70-Year-Old Lawyer Hits One-Year Mark in Jail in Contempt Case
A year ago, a Los Angeles County superior court judge sentenced lawyer Richard Fine to jail indefinitely after he refused to provide personal financial information in an attorney fee dispute.
Fine has been a longtime critic of Los Angeles County’s practice of giving its judges nearly $50,000 in extra pay over their state salaries, and says that it creates a conflict of interest for judges hearing cases involving the county, Walters writes. And, on top of that, Fine says that because of the extent of his criticism, it’s a conflict for any judge to hear a case involving him.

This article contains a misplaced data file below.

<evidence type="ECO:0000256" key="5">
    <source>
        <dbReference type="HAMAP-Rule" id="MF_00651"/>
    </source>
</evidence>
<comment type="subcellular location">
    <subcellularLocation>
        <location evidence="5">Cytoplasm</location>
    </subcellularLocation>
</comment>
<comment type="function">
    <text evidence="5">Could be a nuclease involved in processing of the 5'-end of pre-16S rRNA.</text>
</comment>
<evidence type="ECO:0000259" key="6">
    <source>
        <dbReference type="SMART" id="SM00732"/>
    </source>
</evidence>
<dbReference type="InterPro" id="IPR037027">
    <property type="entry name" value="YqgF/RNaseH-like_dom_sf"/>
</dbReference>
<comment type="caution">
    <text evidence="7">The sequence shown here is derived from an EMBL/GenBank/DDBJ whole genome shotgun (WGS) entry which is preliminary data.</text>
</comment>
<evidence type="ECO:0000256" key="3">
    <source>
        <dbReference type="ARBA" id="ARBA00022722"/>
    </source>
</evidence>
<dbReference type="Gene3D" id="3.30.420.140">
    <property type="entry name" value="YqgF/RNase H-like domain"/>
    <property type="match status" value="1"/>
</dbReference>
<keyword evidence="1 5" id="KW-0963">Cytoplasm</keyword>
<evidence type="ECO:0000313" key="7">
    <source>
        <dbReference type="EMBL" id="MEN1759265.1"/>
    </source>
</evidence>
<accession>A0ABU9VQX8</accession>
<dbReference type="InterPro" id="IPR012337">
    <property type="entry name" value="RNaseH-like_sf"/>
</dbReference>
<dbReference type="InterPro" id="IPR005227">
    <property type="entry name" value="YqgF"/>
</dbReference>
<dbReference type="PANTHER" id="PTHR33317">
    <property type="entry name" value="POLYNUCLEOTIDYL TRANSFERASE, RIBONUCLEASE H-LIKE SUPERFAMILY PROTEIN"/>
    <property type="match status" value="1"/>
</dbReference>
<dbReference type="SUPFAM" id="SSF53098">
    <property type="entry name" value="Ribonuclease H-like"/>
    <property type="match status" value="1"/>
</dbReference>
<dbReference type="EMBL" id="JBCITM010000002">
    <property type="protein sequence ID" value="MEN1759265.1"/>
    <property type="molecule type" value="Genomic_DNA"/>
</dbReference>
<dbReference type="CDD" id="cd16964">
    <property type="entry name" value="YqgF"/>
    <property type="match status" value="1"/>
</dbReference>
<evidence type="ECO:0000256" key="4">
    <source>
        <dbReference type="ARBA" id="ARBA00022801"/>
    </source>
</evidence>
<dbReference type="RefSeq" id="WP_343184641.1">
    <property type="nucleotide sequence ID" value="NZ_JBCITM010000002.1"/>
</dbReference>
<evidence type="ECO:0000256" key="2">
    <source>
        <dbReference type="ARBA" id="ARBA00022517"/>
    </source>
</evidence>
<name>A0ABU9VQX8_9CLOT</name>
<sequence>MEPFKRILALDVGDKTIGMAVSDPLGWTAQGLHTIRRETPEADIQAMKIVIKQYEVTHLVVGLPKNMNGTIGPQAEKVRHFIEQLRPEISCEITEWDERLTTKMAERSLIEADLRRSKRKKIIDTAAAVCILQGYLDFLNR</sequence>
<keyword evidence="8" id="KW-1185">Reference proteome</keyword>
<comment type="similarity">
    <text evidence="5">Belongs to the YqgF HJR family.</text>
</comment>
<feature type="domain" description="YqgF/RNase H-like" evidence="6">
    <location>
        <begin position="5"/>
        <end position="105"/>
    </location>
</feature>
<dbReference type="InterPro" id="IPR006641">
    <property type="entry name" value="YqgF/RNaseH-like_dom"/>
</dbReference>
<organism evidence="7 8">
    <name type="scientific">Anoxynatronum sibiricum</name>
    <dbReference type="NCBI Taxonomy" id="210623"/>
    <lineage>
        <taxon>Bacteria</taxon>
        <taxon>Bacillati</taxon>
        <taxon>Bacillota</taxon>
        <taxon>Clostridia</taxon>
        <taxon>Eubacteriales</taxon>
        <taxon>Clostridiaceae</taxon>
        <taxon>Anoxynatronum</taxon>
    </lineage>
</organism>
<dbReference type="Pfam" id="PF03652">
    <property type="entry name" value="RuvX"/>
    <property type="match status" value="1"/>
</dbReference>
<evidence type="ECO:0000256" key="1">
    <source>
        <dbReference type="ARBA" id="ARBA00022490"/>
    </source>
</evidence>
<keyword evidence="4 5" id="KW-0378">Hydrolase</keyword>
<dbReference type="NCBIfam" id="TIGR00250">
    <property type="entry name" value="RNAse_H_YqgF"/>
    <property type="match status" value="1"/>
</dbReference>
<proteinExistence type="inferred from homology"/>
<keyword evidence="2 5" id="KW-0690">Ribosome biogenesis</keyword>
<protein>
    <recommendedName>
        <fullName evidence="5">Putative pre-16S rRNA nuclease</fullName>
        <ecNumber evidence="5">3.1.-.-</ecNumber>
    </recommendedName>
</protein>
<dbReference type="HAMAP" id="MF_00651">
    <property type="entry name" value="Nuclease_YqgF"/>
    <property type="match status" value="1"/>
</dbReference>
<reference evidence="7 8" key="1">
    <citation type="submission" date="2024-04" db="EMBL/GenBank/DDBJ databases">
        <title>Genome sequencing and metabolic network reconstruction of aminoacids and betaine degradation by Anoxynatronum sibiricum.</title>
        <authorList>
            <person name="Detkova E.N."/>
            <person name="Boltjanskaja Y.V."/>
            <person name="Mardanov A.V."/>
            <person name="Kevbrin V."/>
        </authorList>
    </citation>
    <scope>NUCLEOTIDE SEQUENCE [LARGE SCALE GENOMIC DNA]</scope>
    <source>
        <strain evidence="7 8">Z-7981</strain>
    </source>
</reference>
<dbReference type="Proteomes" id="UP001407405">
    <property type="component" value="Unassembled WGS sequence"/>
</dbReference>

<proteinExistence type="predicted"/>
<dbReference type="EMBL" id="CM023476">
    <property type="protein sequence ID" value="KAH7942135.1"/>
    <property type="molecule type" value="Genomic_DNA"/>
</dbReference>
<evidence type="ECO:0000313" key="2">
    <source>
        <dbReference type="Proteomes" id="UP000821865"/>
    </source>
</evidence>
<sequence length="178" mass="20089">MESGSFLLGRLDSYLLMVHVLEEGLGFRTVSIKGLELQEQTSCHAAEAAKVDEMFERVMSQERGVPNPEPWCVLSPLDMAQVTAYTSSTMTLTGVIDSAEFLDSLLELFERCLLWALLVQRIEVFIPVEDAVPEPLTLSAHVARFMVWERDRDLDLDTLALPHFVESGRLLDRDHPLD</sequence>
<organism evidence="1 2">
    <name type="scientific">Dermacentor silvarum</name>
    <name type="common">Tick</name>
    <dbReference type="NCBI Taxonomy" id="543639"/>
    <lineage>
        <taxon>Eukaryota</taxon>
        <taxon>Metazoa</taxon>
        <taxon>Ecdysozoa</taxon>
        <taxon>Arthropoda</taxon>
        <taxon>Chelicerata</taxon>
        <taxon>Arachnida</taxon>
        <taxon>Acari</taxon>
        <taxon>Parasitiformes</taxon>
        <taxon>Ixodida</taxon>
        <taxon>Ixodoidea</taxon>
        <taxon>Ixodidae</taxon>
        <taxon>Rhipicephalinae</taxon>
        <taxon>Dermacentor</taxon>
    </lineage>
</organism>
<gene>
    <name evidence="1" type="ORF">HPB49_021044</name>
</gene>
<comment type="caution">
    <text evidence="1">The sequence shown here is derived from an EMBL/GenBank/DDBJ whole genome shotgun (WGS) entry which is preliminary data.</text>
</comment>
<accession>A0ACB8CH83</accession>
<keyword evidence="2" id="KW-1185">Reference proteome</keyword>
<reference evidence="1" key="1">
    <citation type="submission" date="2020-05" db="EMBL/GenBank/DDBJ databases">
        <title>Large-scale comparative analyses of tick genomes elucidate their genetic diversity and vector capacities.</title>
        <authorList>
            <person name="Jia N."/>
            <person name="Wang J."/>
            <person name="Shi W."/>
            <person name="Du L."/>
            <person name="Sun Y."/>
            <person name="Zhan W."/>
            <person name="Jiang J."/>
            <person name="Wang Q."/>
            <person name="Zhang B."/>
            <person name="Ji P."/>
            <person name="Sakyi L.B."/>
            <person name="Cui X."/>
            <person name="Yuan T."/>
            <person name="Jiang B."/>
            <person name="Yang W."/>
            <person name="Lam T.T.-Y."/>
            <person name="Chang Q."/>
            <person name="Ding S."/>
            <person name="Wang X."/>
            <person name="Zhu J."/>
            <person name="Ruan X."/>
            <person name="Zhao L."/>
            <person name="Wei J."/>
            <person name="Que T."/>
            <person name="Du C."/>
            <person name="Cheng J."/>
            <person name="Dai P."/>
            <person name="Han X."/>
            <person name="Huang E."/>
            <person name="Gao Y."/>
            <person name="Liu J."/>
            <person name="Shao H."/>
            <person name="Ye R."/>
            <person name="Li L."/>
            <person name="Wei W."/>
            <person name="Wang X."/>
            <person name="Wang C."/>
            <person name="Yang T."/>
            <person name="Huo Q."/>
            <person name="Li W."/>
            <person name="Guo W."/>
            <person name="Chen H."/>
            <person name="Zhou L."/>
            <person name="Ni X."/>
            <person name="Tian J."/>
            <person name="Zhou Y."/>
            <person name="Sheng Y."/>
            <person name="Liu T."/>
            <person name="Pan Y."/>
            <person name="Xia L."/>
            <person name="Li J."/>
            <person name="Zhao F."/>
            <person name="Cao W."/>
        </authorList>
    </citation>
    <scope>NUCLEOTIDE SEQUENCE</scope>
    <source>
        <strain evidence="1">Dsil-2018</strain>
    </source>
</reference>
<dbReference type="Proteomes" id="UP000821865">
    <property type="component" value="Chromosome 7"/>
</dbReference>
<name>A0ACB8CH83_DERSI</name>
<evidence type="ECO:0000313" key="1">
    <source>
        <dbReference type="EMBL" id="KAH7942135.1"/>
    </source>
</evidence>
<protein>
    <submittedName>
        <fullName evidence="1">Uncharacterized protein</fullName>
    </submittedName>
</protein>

A state appellate court agreed with Fine in 2008, saying the payments violated California’s constitution. But the legislature passed a retroactive authorization of the payments last year, Walters writes.
Fine has petitioned for his release, but the California Supreme Court refuses to interfere, and the San Francisco-based 9th U.S. Circuit Court of Appeals has denied his petition, Walters writes.
“Fine holds the key to his jail cell,” Kevin McCormick, an attorney for the Los Angeles court, said in an appellate brief. “By simply agreeing to answer the questions and produce documents concerning his assets, that he has a legal obligation to provide, his coercive confinement will end.”